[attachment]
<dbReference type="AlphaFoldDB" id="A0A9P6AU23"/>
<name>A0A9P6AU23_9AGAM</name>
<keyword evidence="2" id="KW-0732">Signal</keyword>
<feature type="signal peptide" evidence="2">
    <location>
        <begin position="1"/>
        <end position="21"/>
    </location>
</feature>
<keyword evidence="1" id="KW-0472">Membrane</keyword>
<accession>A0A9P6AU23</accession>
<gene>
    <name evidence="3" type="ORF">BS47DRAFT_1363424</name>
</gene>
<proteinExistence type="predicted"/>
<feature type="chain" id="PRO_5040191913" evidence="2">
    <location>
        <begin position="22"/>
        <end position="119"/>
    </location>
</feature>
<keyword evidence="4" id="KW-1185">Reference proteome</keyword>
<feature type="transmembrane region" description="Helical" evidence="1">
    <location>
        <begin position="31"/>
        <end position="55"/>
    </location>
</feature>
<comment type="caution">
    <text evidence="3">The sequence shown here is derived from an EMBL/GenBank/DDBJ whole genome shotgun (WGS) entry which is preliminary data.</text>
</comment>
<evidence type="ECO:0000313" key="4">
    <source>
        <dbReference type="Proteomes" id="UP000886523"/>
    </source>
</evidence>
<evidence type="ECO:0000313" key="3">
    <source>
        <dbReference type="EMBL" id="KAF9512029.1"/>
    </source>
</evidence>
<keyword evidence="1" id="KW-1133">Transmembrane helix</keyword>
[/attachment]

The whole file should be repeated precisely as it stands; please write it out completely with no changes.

<dbReference type="AlphaFoldDB" id="A0A9P6AU23"/>
<name>A0A9P6AU23_9AGAM</name>
<keyword evidence="2" id="KW-0732">Signal</keyword>
<feature type="signal peptide" evidence="2">
    <location>
        <begin position="1"/>
        <end position="21"/>
    </location>
</feature>
<keyword evidence="1" id="KW-0472">Membrane</keyword>
<accession>A0A9P6AU23</accession>
<gene>
    <name evidence="3" type="ORF">BS47DRAFT_1363424</name>
</gene>
<proteinExistence type="predicted"/>
<feature type="chain" id="PRO_5040191913" evidence="2">
    <location>
        <begin position="22"/>
        <end position="119"/>
    </location>
</feature>
<keyword evidence="4" id="KW-1185">Reference proteome</keyword>
<feature type="transmembrane region" description="Helical" evidence="1">
    <location>
        <begin position="31"/>
        <end position="55"/>
    </location>
</feature>
<comment type="caution">
    <text evidence="3">The sequence shown here is derived from an EMBL/GenBank/DDBJ whole genome shotgun (WGS) entry which is preliminary data.</text>
</comment>
<evidence type="ECO:0000313" key="4">
    <source>
        <dbReference type="Proteomes" id="UP000886523"/>
    </source>
</evidence>
<evidence type="ECO:0000313" key="3">
    <source>
        <dbReference type="EMBL" id="KAF9512029.1"/>
    </source>
</evidence>
<keyword evidence="1" id="KW-1133">Transmembrane helix</keyword>